Business

The Salt
3:13 pm
Wed August 28, 2013

The Latest Frontier In Gourmet Salt, From The Lowest Point On Earth

An Israeli man bathes in the Dead Sea. Spas have long touted the health benefits of the Dead Sea. So does Naked Sea Salt.
Sebastian Scheiner AP

Originally published on Sun September 1, 2013 6:34 am

When you go to the Dead Sea for a float in its extraordinarily buoyant waters, signs warn you not to drink a drop. "Did you swallow water?" one Dead Sea do's and don'ts list asks. "Go immediately to the lifeguard."

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Krulwich Wonders...
10:34 am
Wed August 28, 2013

How To Disappear When Someone's Spying On You

Courtesy of Adam Harvey

Originally published on Wed August 28, 2013 4:32 pm

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All Tech Considered
10:28 am
Wed August 28, 2013

Microsoft Vs. Medium: A Tale Of Two Office Cultures

Microsoft CEO Steve Ballmer oversaw a system called "stack ranking," which employees have called toxic.
David Becker Getty Images

Originally published on Wed August 28, 2013 1:36 pm

In the flood of stories about Steve Ballmer's time at the helm of Microsoft, a troubling symbol of the company's office culture keeps emerging. It's called "stack ranking," a system that had corrosive effects on Microsoft employees by encouraging workers to play office politics at the expense of focusing on creative, substantive work.

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The Salt
8:20 am
Wed August 28, 2013

To Grow Sweeter Produce, California Farmers Turn Off The Water

At Happy Boy Farms near Santa Cruz, Calif., Early Girl tomatoes are grown using dry-farming methods. The tomatoes have become increasingly popular with chefs and wholesalers.
Courtesy Jen Lynne/Happy Boy Farms

Originally published on Sat August 31, 2013 10:57 am

A week without water can easily kill the average person.

But a garden that goes unwatered for months may produce sweeter, more flavorful fruits than anything available in most mainstream supermarkets — even in the scorching heat of a California summer. Commercial growers call it "dry farming," and throughout the state, this unconventional technique seems to be catching on among small producers of tomatoes, apples, grapes, melons and potatoes.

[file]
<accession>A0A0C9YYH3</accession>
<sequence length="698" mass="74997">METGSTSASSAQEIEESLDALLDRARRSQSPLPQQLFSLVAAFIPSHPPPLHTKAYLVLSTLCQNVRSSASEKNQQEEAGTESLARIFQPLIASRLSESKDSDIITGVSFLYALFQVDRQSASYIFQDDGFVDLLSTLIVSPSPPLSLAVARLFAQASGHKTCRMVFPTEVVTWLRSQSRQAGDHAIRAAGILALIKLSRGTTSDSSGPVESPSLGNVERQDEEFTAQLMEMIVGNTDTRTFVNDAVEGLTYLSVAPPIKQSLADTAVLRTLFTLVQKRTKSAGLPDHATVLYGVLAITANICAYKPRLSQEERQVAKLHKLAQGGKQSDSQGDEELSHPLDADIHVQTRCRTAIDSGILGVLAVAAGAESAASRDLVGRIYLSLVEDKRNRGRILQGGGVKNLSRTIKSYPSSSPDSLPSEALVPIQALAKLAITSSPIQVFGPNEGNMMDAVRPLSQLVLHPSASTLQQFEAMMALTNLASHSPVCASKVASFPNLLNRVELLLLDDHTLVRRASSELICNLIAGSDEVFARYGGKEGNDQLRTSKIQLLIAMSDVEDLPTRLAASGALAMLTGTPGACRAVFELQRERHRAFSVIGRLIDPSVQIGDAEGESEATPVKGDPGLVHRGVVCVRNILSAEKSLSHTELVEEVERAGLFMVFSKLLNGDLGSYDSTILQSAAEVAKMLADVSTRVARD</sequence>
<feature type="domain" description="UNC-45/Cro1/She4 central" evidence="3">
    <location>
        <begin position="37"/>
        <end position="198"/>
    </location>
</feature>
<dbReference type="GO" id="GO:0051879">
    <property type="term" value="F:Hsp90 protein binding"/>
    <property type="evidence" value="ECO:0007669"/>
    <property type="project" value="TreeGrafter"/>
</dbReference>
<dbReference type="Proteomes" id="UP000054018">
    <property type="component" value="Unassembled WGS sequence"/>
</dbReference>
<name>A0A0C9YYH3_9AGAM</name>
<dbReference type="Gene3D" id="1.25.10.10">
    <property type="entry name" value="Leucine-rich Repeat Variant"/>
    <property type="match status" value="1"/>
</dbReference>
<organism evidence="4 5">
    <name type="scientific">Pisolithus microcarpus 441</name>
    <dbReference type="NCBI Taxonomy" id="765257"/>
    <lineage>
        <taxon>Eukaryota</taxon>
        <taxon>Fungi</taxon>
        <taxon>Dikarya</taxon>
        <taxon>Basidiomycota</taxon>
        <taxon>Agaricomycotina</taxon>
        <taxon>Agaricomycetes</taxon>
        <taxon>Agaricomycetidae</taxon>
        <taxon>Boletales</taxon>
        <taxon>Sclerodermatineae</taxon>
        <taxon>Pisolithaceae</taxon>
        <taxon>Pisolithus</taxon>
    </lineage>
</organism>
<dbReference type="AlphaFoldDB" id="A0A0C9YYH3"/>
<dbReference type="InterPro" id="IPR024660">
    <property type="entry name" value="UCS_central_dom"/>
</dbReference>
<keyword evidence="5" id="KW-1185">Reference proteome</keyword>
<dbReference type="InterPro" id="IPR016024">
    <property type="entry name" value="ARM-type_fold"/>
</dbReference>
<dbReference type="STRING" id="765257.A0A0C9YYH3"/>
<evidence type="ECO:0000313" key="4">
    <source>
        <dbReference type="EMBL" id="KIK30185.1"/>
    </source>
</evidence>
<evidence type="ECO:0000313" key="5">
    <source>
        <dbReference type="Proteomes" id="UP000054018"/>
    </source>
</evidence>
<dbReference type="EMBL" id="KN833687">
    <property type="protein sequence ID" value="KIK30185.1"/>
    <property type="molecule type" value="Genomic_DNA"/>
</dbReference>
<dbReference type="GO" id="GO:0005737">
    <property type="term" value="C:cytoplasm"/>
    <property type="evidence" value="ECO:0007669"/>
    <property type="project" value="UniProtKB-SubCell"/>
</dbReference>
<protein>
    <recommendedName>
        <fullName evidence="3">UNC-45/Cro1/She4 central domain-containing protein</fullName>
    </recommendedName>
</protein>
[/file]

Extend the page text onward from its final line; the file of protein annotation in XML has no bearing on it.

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The Two-Way
5:28 am
Wed August 28, 2013

Click Here For 'The New York Times' While It's Being Hacked

The New York Times' alternate site.
http://news.nytco.com/

The New York Times' website isn't working for us, and many other users, again this morning. As All Tech Considered reported Tuesday evening, the Times appears to be the victim of another hacking by the Syrian Electronic Army — a pro-Assad organization that has previously taken over the websites of other U.S.

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Business
2:59 am
Wed August 28, 2013

Wal-Mart To Offer Same-Sex Health Benefits

Originally published on Wed August 28, 2013 10:33 am

Transcript

DAVID GREENE, HOST:

And news from the world's biggest retailer: Wal-Mart says beginning next year, it will extend comprehensive medical benefits coverage to domestic and legally married same-sex partners.

Jacqueline Froelich from member station KUAF reports on why Wal-Mart made the change.

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Around the Nation
2:59 am
Wed August 28, 2013

Rim Fire Drives Away Business From Iron Door Saloon

Originally published on Wed August 28, 2013 10:33 am

Transcript

RENEE MONTAGNE, HOST:

As the Rim Fire rages on, thousands of houses are threatened; over 100 have already burned. One of them was the home and the family ranch that Corinna Loh grew up on. Now she's struggling to keep her bar, the Iron Door Saloon, one of California's oldest, up and running. Good morning to you.

CORINNA LOH: Good morning.

MONTAGNE: It sounds like it's been a harrowing week. Tell us what has actually happened to you.

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Business
2:59 am
Wed August 28, 2013

Magazine Touts Arizona's Foliage Over Vermont's Colors

Originally published on Wed August 28, 2013 10:33 am

Transcript

DAVID GREENE, HOST:

And today's last word in business is: say what?

That was roughly the reaction of Vermonters who read this magazine headline. Quote: "Autumn In Arizona and Why It's Better Here Than It Is In Vermont."

RENEE MONTAGNE, HOST:

You see, leaf-peepers, those are the tourists who head north to look at the colorful foliage, are a huge part of the state's economy. An estimated 3.5 million people visit Vermont during the season, spending some $130 million.

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Business
2:59 am
Wed August 28, 2013